The Anceint Celi Dei in America
By John William Tuohy
The Irish have been in New England for a long time, a very long time. In fact they were (okay, arguably) more than probably the first Europeans to settle the region almost 900 years before Columbus arrived.
Part of that legacy that has almost been lost in time (and in the Anglo version) are the adventures of a group of Irish monks known as the Celi Dei (or Culdees). They were a hardy group of men who followed the spiritual and ascetic life in their monasteries along Ireland’s western coast. By 725 A.D they were already living in settlement caves (called “disirt”) all over Ireland in scattered groups and eventually moved north to the Shetland and Faeroes islands.
Although they were said to be Christians in Ireland before St. Patrick’s arrival and eventually they blended ancient Celtic rites with the new ideas of the main line Roman Catholic Church and were said to be fiercely individualistic and viewed most of the new religious ides from the main continent as to liberal and made it clear that they had no intention of falling in to step. As Charles Boland put it, “they were the problem child of the new church.”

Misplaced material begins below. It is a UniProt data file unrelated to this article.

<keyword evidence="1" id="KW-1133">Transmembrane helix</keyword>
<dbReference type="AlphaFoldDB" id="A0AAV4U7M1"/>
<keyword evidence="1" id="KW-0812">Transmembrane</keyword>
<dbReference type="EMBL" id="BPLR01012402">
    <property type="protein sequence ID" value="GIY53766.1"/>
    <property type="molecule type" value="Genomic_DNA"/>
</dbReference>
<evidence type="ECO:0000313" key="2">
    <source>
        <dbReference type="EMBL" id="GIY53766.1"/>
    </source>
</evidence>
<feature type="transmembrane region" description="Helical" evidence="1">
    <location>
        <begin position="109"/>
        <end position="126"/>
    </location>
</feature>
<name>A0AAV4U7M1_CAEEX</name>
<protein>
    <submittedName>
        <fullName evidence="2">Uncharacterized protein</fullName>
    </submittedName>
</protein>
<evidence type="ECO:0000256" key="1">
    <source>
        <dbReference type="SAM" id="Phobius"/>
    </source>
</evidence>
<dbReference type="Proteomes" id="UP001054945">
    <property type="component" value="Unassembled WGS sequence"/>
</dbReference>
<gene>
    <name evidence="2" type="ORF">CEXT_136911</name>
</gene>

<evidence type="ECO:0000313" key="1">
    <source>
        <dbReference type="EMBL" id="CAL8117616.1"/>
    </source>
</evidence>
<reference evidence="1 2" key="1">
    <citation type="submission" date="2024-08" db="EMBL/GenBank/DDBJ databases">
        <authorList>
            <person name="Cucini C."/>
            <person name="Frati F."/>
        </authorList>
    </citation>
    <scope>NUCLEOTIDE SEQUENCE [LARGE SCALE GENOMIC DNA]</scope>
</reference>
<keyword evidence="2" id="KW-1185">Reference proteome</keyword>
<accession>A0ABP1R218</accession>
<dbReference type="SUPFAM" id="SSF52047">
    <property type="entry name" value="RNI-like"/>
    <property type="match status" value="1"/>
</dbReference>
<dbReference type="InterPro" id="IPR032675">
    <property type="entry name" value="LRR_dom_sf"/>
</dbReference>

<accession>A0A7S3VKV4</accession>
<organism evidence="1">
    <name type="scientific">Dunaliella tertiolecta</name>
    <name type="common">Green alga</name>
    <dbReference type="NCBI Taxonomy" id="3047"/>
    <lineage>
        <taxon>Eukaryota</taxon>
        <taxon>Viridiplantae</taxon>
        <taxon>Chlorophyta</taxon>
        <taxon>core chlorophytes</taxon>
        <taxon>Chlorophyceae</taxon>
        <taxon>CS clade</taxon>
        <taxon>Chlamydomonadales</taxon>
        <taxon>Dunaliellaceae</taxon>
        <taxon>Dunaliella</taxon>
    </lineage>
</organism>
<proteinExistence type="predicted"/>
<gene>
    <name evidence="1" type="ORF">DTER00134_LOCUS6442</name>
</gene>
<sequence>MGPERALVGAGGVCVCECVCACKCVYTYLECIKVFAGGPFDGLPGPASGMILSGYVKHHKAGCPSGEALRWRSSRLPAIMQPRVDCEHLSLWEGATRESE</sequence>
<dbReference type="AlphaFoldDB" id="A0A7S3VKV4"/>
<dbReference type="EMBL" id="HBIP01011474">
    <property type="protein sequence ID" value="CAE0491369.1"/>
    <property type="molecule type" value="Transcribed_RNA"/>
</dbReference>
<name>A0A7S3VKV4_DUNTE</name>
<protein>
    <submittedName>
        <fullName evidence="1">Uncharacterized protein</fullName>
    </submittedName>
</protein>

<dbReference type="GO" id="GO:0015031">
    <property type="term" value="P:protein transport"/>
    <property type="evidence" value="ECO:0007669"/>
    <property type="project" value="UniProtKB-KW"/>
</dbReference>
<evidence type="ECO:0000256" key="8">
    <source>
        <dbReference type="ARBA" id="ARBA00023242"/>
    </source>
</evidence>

Monks were sent from the main church in Rome to bring the Celi Dei in further into the fold but soon returned to Rome in defeat with tall tales of immoral and strange behavior about the Monks and the Irish church in general. This went on for almost 200 years before the Celi Dei who remained in Ireland finally gave in (somewhat) and reluctantly joined the church mainstream. However, the bulk of the Celi Dei had long since moved to the Northern Islands off the coast of Scotland where they were battered with raids from Norse pirates, a group the Monks soon learned to loath and fear and soon moved moved west to Iceland. In 874, after 80 peaceful years in Iceland, the Monks colony had probably grown immensely. Living space was an issue for such a large body. But where to go?
A return to Ireland was out of the question as well as northeast to the Viking's who also controlled the islands south of Iceland. Logic dictated that to sail further north would mean colder temperatures.